Band of Horses: Mirage Rock

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Band of Horses: <i>Mirage Rock</i>

“A ramshackle crew has something to prove,” sings shaggy-haired, big-hearted rock master Ben Bridwell at the outset of his band’s fourth studio album. He ain’t kidding. After the sculpted, reverb-drenched expanses of the band’s previous album, 2010’s Infinite Arms, Band of Horses aimed to get back to basics—and get their hands dirty. So they nabbed producer Glyn Johns (Led Zeppelin, The Rolling Stones, The Who) out of retirement, tracked live as a band straight to analog tape and stumbled haphazardly upon what might be their greatest collection of songs to date.

Opener “Knock Knock” establishes the Webster’s definition of “mirage rock.” It’s garage-rock intensity with sublime power-pop sweetness: “Greatness achieved / and darkness defeated,” Bridwell emotes over dirty electric guitars, “ooh-ahh” falsettos and perky handclaps. It’s a bouncy, windows-down anthem perfectly suited for an end-of-summer barbecue, with an air of cathartic pop mystery stirring under the surface. Mirage Rock is a little rougher around the edges, a little less pristine than the band’s recent stuff, cutting out the piles of overdubs and miles of reverb that kept the still-beautiful Infinite Arms from having an immediate, visceral impact. You can feel that primal, first-take energy in Bridwell’s strained harmonies on “Everything’s Gonna Be Undone” or in the pummeling, bled-together drive of the anthemic rocker “Feud.”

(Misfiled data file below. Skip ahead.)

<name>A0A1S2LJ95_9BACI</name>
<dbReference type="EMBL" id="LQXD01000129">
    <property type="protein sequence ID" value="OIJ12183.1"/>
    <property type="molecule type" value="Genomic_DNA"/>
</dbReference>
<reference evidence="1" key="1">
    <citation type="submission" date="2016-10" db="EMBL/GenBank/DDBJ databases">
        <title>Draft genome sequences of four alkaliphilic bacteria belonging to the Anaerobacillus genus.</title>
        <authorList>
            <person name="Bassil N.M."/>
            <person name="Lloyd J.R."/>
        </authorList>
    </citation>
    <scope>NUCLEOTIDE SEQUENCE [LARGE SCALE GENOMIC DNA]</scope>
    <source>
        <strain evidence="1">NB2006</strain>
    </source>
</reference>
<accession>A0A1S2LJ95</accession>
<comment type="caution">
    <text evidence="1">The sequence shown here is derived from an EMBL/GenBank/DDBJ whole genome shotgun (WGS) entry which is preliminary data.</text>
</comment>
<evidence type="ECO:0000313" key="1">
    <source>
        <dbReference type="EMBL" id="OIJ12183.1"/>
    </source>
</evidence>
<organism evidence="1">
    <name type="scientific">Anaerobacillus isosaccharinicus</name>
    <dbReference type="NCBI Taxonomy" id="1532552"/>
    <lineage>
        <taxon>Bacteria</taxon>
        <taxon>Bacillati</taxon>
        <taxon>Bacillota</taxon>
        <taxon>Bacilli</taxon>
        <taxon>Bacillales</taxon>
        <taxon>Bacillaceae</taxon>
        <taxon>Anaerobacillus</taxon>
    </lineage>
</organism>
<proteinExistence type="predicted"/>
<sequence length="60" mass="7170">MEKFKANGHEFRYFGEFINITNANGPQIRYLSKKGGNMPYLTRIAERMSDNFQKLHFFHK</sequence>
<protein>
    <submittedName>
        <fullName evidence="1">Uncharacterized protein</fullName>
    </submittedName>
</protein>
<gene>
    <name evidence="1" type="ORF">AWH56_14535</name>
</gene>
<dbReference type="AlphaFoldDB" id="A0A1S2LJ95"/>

Since they’re working with one of rock’s most revered producers, it’s no surprise that Mirage Rock often sounds like a badass “Best of Classic Rock” compilation: The effervescent vocal harmonies on acoustic ballad “Slow Cruel Hands of Time” recall the blue-sky ‘70s-rock masters like America and Crosby, Stills & Nash; “Electric Music,” with its soulful chord changes and searing guitar solo, sounds like a lost Rolling Stones gem; the new-wave, palm-muted surge of “A Little Biblical,” calls to mind a backwoods take on The Cars.

Which isn’t to say Mirage Rock is derivative. In fact, Bridwell has never sounded more assured as a songwriter, exploring bold new ideas and penning some of his most poignant lyrics: “Dumpster World” is a bleary-eyed reflection on the world’s shitty future, moving from a soulful jazz-folk groove to menacing, grungy distortion. Meanwhile, I’m not even sure what else to say about “Shut-In Tourist” other than it’s one of the prettiest songs I’ve heard in years. It’s the kind of atmospheric ballad you’re sure Bridwell could crank out in droves on a sleep Sunday afternoon, but that doesn’t make it any less masterful. The guy is simply a master of these kind of wafting-in-on-the-breeze vocal melodies, and his vocal harmonies are so sweet, so effortlessly layered, it’s easy to miss how complex they can be, exploring the melody’s full harmonic potential. When Bridwell chirps “Morning calls us early birds / My babes and beagle still restin’ their heads,” it’s a quintessential Band of Horses moment: harnessing huge epiphanies from life’s simplest pleasures.